Over his two years in office, Mayor Adams has prioritized making the city’s transit system safe, reliable, and accessible. Mayor Adams launched the Subway Safety Plan to address public safety concerns and support people experiencing homelessness and serious mental illness on New York City’s subways almost two years ago. Additionally, last year, Mayor Adams and New York City Council Speaker Adrienne Adams announced an agreement to baseline $75 million in funding for Fair Fares — which provides discounted Metro Cards to low-income New Yorkers — in the Fiscal Year 2023 budget. This milestone marked the first time the city guaranteed annual funding for Fair Fares, and this year, Mayor Adams and Speaker Adams increased the baseline to $95 million while adding another $11 million to provide free MetroCards to Summer Youth Employment Program participants. Additionally, the administration has partnered with the MTA to invest in transit-oriented development, including a joint $500 million investment in accessibility, public realm upgrades, and more around the Broadway Junction station in East Brooklyn.
About Meera Joshi
Meera Joshi is the deputy mayor for operations, overseeing New York City’s infrastructure, public realm, and climate portfolio. Every day, her teams work to expand the city’s open, green, and aquatic space; reduce New York City’s building and transportation emissions, as well as its waste stream; and protect New Yorkers from the ever-mounting threats from excessive heat and rainwater.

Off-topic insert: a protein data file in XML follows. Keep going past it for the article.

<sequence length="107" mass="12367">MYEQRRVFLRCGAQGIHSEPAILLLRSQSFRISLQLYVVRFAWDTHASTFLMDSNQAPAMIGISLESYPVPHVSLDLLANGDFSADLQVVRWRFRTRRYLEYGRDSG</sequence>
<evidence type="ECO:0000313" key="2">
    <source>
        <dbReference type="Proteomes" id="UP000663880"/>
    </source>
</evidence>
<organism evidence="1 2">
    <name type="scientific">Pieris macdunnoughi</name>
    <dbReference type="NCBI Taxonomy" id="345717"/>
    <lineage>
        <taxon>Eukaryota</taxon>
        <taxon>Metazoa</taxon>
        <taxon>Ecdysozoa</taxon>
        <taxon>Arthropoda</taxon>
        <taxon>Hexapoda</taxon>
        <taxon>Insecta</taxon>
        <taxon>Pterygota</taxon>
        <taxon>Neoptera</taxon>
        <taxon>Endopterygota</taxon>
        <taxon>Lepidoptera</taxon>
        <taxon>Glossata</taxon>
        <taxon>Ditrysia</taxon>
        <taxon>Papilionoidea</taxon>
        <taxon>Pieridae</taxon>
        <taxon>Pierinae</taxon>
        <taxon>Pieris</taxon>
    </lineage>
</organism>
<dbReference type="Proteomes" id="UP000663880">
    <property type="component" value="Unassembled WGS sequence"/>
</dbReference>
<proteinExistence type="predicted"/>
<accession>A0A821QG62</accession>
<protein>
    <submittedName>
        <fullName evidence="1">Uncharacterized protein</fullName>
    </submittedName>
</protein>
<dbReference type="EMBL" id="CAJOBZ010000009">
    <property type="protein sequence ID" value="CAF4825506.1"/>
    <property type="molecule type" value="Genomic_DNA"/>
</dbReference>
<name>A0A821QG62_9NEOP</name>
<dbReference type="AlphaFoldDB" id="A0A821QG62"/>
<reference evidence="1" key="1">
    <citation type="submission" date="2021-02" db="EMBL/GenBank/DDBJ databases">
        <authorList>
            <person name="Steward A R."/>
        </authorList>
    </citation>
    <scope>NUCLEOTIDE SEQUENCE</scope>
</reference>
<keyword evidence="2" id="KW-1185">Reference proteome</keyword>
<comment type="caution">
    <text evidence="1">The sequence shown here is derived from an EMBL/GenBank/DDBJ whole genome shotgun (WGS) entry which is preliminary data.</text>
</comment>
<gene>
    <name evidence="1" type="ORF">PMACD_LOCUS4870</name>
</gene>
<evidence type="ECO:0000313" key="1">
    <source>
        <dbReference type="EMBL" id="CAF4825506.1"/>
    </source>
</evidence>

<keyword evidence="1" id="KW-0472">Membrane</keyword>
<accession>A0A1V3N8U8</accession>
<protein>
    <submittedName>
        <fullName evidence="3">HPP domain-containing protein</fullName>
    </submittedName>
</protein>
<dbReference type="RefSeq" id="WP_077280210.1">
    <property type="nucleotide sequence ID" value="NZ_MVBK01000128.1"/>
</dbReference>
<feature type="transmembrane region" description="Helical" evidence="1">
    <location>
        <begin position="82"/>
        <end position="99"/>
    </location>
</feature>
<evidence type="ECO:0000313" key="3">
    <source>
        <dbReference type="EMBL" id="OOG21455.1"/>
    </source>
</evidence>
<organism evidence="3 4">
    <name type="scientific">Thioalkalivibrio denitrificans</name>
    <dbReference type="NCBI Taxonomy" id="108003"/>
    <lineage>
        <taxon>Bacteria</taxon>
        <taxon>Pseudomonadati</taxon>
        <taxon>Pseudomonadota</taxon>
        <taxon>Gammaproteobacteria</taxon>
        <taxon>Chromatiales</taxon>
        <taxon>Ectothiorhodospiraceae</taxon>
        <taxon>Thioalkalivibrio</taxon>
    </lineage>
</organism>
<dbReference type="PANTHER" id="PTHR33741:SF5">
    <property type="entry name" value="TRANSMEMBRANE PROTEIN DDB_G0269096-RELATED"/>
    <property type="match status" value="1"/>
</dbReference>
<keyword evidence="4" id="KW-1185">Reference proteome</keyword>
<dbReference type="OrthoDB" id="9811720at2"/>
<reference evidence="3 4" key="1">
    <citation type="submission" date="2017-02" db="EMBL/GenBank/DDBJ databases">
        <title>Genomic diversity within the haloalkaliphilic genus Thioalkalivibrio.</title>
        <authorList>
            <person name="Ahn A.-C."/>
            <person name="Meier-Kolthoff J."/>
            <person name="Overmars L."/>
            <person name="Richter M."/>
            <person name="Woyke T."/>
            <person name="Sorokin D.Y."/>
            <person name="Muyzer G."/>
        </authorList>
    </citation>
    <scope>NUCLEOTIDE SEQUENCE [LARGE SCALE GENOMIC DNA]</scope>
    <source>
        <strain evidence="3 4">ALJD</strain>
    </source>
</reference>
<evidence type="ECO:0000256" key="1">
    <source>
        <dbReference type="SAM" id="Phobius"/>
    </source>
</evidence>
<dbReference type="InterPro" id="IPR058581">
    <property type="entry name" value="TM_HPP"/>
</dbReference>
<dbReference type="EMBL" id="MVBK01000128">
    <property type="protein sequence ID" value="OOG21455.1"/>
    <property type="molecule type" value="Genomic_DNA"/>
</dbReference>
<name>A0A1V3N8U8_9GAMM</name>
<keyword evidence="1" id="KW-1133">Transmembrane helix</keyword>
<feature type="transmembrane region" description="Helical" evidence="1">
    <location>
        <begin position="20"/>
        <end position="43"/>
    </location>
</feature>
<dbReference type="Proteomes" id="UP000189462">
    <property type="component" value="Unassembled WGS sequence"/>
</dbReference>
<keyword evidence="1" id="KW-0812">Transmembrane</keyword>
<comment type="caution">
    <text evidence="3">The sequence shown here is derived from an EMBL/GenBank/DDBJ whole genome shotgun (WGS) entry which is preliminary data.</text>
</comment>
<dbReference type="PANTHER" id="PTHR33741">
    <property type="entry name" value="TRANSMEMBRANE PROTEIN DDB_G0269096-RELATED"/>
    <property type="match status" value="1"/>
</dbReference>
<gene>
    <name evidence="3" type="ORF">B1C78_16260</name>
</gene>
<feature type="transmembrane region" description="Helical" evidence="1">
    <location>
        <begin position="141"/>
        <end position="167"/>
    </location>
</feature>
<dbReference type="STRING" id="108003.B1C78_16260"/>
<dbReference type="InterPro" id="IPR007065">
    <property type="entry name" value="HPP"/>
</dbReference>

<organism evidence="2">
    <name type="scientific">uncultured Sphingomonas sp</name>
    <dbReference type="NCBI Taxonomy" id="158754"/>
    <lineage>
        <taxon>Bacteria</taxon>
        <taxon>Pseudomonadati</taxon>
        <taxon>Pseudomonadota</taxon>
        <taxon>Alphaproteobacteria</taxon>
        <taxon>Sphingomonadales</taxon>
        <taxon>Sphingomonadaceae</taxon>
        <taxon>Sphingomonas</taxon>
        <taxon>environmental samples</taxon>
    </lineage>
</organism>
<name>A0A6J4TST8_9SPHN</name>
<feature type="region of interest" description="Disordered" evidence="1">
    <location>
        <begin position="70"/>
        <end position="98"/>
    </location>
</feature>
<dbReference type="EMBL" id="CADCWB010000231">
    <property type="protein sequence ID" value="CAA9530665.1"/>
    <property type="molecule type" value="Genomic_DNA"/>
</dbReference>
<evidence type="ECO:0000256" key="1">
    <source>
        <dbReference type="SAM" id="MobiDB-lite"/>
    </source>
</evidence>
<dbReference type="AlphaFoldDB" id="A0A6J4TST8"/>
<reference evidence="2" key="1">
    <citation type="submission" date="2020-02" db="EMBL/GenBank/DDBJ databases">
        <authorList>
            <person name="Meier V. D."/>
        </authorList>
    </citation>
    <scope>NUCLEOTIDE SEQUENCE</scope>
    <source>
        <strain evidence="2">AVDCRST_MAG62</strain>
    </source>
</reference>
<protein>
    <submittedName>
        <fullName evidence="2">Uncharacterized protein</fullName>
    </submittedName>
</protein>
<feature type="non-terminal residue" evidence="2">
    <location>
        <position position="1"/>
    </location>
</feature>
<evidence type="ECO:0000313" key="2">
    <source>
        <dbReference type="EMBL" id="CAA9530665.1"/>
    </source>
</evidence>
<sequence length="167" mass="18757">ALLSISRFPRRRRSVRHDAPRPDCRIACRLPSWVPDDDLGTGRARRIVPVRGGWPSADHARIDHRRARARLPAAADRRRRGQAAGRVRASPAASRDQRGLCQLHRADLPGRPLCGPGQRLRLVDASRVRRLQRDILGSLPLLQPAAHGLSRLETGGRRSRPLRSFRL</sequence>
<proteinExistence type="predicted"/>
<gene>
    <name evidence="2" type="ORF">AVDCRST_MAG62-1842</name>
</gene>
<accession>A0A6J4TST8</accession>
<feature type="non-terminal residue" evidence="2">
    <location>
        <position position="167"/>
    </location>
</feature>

Prior to joining the Adams administration, Joshi was President Joe Biden’s nominee for administrator of the U.S. Department of Transportation’s Federal Motor Carrier Safety Administration, the agency responsible for regulation of interstate trucking. In this role, she led initiatives aimed at improving roadway safety, the working conditions of truck drivers, and accountability mechanisms to integrate automation. Joshi was previously chair and CEO of the New York City Taxi and Limousine Commission — the nation’s largest for-hire transportation regulator — where she spearheaded Vision Zero campaigns, keeping high risk drivers and unsafe vehicles off the road. She led landmark policy changes, including establishing robust open transportation data standards, enacting the nation’s first for-hire driver pay protection program, and providing broad and on-demand access to for-hire transportation for passengers who use wheelchairs.
In addition to her roles in transportation oversight, Joshi was previously the inspector general for the New York City Department of Correction, responsible for investigations of corruption and criminality at all levels of New York City’s jail operations between 2002 and 2008; and the first deputy executive director of the New York City Civilian Complaint Review Board, leading investigations of civilian allegations of police misconduct.
Joshi holds both a B.A. and J.D. from the University of Pennsylvania.